Reference will now be made in detail to the preferred embodiments of the invention, examples of which are illustrated in the accompanying drawings. While the invention will be described in conjunction with the preferred embodiments, it will be understood that they are not intended to limit the invention to these embodiments. On the contrary, the invention is intended to cover alternatives, modifications and equivalents, which may be included within the spirit and scope of the invention as defined by the appended claims. Furthermore, in the following detailed description of the present invention, numerous specific details are set forth in order to provide a thorough understanding of the present invention. However, it will be obvious to one of ordinary skill in the art that the present invention may be practiced without these specific details. In other instances, well-known methods, procedures, components, and circuits have not been described in detail so as not to unnecessarily obscure aspects of the present invention.

Notation and Nomenclature

Some portions of the detailed descriptions which follow are presented in terms of procedures, logic blocks, processing, and other symbolic representations of operations on data bits within a memory or other electronic device. These descriptions and representations are used by those skilled in the electronic arts to most effectively convey the substance of their work to others skilled in the art. A procedure, logic block, process, etc., is here, and generally, conceived to be a self-consistent sequence of steps or instructions leading to a desired result. The steps are those requiring physical manipulations of physical quantities. Usually, though not necessarily, these quantities take the form of electrical or magnetic signals capable of being stored, transferred, combined, compared, and otherwise manipulated in an electronic system. It has proven convenient at times, principally for reasons of common usage, to refer to these signals as bits, bytes, values, elements, symbols, characters, terms, numbers, or the like.

It should be borne in mind, however, that all of these and similar terms are to be associated with the appropriate physical quantities and are merely convenient labels applied to these quantities. Unless specifically stated otherwise as apparent from the following discussions, it is appreciated that throughout the present invention, discussions utilizing terms such as “sending,” “receiving,” “using,” “selecting,” “configuring,” “converting,” “transferring,” “applying,” “placing,” “sensing,” “comparing,” “scanning,” “inputting,” “combining,” “holding,” “identifying,” “accessing,” “locating,” “updating,” “setting,” “detecting,” or the like, refer to the action and processes (e.g., processes 200, and 700 of FIGS. 2 and 7, respectively) of an integrated circuit such as a synchronous SRAM, ASIC, or similar intelligent electronic and/or microelectronic devices, that manipulate(s) and transform(s) data represented as physical (electronic) quantities within the devices' registers and memories into other data similarly represented as physical quantities within the device memories or registers or other such information storage, transmission or display capabilities.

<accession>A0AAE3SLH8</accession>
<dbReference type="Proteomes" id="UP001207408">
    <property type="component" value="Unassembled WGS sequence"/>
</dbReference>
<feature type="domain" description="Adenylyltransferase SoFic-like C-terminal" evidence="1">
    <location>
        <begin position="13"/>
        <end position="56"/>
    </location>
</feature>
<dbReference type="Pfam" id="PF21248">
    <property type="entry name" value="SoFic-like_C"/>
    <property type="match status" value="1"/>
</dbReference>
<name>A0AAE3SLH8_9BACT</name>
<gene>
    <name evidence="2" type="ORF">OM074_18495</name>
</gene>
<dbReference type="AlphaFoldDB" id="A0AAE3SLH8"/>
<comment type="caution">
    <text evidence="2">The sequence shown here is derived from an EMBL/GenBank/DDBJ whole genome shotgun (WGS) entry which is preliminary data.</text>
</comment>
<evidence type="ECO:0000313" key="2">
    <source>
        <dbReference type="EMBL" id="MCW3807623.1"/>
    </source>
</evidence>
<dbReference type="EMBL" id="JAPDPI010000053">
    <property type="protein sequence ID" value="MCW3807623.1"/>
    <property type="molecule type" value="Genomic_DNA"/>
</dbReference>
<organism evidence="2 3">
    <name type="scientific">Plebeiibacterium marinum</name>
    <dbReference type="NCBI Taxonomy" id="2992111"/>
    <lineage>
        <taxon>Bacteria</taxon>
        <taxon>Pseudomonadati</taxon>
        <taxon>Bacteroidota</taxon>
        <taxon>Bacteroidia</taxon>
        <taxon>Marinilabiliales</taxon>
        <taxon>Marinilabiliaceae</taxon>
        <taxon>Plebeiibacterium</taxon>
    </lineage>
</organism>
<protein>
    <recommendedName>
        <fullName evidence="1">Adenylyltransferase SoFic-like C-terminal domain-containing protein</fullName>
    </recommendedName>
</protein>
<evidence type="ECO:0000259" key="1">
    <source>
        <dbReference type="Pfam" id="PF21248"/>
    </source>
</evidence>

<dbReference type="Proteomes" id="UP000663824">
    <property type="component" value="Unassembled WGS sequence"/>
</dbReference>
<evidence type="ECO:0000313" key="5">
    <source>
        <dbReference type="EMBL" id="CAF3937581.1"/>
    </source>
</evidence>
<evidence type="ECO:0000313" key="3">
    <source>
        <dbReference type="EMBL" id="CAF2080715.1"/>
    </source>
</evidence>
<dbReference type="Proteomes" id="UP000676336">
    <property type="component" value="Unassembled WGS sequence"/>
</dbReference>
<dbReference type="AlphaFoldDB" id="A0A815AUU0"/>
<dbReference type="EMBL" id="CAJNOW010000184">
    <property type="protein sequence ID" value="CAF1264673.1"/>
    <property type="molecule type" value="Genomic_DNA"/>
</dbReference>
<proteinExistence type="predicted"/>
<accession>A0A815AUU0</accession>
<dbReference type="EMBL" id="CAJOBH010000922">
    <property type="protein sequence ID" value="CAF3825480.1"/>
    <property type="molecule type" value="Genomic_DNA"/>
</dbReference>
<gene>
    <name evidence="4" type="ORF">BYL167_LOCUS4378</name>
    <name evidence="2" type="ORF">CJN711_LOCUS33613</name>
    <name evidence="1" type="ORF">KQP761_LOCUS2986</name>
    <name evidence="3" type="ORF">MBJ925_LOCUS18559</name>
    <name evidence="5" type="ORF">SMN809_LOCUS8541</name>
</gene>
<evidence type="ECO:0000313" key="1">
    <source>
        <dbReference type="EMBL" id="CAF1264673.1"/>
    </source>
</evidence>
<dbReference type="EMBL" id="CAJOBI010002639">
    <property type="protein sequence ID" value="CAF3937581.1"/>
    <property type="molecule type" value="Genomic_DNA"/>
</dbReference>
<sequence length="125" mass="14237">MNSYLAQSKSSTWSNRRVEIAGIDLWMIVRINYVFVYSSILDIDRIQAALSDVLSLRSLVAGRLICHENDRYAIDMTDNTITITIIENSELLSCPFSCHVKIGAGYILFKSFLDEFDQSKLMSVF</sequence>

SRAM Circuit and External Test System

In FIG. 1A, an exemplary SRAM circuit 30 is depicted subjected to setup and hold (SUAH) testing. SRAM 30 is an IC with numerous functional components. Data latched in memory cells 24, 25, and 26, may be written via address decoder 27 to memory array 28. It may be read via output buffer 29. It is appreciated that memory cells 24, 25, and 26 may be registers or latches. In discussing one embodiment of the present invention, memory cells 24, 25, and 26 will be referred to as latches.

Under direction of a control module 52, external test system 50 provides test data inputs via address registers 21, 22, and 23, as well as a clock signal 51 to SRAM 30. The output 31 of SRAM 30 is exported via output buffer 29 to external test system 50, where control module 52 reads this output for test results.

SUAH testing has conventionally required a test pattern which writes data individually to each and every available address. For address registers 21, 22, and 23, each of which having 18 inputs and 18 outputs, the test pattern conventionally must provide 218 vectors. For each and every one of the 218 addresses, once the test data is inputted, it must be read back out and compared.